The second option is the ‘The Club’. A monthly membership to the club will set you back around $300 USD a month. It does become cheaper the longer you commit.

The main difference between the two options is that, with a club membership you have a private desk with a proper office chair and workstation. You also have 24/7 access to the building. In addition to this, you get use of the meeting rooms and a private locker to store your things.

Aspace is a really nice and modern coworking space. I think it would also be a great place to network and meet like-minded people.

Ok so what about the food in Manila?

Food in Manila

So from my experiences in Manila and The Philippines in general is that the food can be a bit hit and miss at times.

Don’t get me wrong, while I was in Manila I ate at an American smoke house, I ate Japanese Ramen, Cuban chicken and it was all very delicious.

What I struggle with is the ability to consistently find good quality local food when eating out. So unfortunately I usually try to avoid eating at the smaller local restaurants (which is a shame, because I much prefer trying local foods) and opt for more of the chains or the international options – which Manila does have plenty of options.

Maybe I’m not trying hard enough, but I just wish I could easily find more local places to enjoy local Filipino cuisine.

 

This was lunch at a Filipino restaurant chain. 

In terms of day to day food you can find most things in Manila either at the local market or at the Supermarket. Depending on which supermarket you can find lots of imported goods from the US and Europe, however you will pay a premium for them.

Things to do in Manila

Manila is definitely a vibrant city and there’s lots of fun to be had. There are plenty of bars, nightlife and entertainment venues from the really cool – like rooftop bars over looking the city – to the downright weird and strange like the midget boxing and oil wrestling. Manila really has it all.

 

Midget boxing anyone?

Live cockfighting is also big in the The Philippines. I did go on my previous trip, it was an experience but is something I wouldn’t support again (it’s pretty cruel).

Manila is also home to some massive modern shopping malls. The Filipinos love to shop or maybe they just like to escape the heat? Or a bit of both.

Additionally there’s some pretty cool historical sites. The Philippines was once colonised by Spain so you will find that many of the famous landmarks, churches, forts are of Spanish architecture – something that is very unique in Asia.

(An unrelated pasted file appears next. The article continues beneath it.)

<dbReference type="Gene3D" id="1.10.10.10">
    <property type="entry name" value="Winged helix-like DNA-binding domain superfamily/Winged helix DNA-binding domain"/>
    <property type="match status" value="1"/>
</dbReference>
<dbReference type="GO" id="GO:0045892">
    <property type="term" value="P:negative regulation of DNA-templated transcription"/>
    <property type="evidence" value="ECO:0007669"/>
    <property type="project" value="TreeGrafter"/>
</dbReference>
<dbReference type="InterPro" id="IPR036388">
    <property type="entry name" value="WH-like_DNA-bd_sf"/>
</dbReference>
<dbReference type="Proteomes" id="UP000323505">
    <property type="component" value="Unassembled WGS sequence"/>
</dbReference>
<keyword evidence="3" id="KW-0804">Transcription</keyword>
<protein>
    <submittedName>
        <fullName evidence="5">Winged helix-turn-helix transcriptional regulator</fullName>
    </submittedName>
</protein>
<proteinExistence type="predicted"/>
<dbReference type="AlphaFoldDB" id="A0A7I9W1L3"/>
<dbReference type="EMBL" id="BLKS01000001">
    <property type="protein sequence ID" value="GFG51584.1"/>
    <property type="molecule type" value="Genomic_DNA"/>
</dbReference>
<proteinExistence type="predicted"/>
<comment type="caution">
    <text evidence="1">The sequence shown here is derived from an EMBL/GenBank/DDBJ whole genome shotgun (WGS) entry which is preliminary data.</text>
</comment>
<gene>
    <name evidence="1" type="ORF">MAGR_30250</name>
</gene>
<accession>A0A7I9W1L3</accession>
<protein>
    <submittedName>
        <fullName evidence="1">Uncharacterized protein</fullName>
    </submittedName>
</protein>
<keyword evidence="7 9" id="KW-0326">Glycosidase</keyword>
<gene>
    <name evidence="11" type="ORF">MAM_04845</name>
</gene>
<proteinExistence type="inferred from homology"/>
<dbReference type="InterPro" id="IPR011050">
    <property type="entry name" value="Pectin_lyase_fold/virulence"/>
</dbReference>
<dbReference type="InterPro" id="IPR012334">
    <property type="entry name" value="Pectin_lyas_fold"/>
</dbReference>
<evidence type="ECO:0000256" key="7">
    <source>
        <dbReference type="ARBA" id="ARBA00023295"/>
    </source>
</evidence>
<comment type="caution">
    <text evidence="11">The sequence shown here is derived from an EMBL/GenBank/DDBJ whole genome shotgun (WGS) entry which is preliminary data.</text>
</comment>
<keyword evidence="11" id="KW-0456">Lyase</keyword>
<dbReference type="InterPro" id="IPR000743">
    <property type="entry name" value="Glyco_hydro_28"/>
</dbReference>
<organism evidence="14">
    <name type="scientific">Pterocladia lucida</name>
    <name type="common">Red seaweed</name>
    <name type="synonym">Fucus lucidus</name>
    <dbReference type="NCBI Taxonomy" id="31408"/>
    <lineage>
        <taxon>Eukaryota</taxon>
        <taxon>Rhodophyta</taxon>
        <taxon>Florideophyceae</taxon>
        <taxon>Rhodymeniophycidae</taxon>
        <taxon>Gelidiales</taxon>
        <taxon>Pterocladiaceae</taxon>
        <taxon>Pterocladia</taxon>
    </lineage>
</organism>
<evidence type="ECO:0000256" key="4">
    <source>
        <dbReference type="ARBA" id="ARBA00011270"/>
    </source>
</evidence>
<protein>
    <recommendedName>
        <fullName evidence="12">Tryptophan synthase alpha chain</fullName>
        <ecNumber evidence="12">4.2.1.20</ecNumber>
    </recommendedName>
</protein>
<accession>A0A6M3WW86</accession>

As much as I love the craziness of a big city, for me The Philippines is about escaping the chaos and enjoying some of the most pristine beaches and water I have ever seen.

So before coming to Manila I had a chance to do this and explored 2 places; Boracay and Puerto Galera.

Both these places are easily accessible from Manila and can make for a fun weekend escape.

Boracay

Boracay is fast becoming one of the most famous beach destinations in the world and there’s good reasons why. White sand, clear water and great nightlife right on the beach, its a pretty fun place go.

I first visited in 2010 and absolutely loved it. Since then it has changed quite a bit with more developments and tourists etc. However it’s still an amazing place to spend a few days.

It’s only a 1 hour flight from Manila so it makes for a great weekend trip. Although I think once you get there, you won’t want to leave after 2 days.

Here are some pics from the trip:

 

The famous white sands at White Beach Boracay

The perfect location for a sunset and drink.

 

In terms of working on Boracay, the WiFi at the hotel was pretty ordinary however I did manage to maintain and check in on my client work, which was all I wanted at the time.

After Boracay I went and visited Puerto Galera to do some scuba diving.

Puerto Galera

Puerto Galera is know for some of the best dive sites in the Philippines. The good thing is that it’s easily accessible only being about a 4 hour trip (bus then ferry) from Manila.

After a few heavy nights in Boracay, it was great to just relax and do some scuba diving.

Here are some pics:

 

Felling pretty pumped about the dive.

Amazing views everywhere.

Sunset at Sabang Beach.

The internet was a lot better at my hotel in Puerto Galera and like Boracay I managed to maintain some client work while I was there.

So…..

Is Manila Good for Digital Nomads?

Look Manila has everything you need to be able to work as a digital nomad productively. Despite the (at times) dodgy WiFi, it is improving and you will always be able to find a place – whether it’s a cafe or coworking space – that has good WiFi.

As a city I like it. It’s really fun to visit and has a lot to offer due to its size. However I don’t find it appealing enough for me to want and live there for an extended period.

It’s not that I wouldn’t enjoy it. For me, it’s just a preference. There are so many places where you can live, so would I willing to give up a few months to live in Manila over somewhere else like Bangkok, or Barcelona or Playa Del Carmen? No I wouldn’t.

I love the Philippines, but for now its still just going to be a vacation spot. If the WiFi improves in places outside the big cities then you might see setting up base on one of the islands.

Have you visited or lived in Manila before? What’s your take on it?

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Manila for digital nomads - what's it like? I just got back from my workation in The Philippines. Find out if Manila is a good place for digital nomads. | FulltimeNomad.com

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Johnny H.

As the co-founder of Fulltime Nomad, Johnny really believes the world is too big to stay in once place. In 2013 he broke away from his non-location independent job to chase his passion of travel and living abroad. Now he helps others do the same.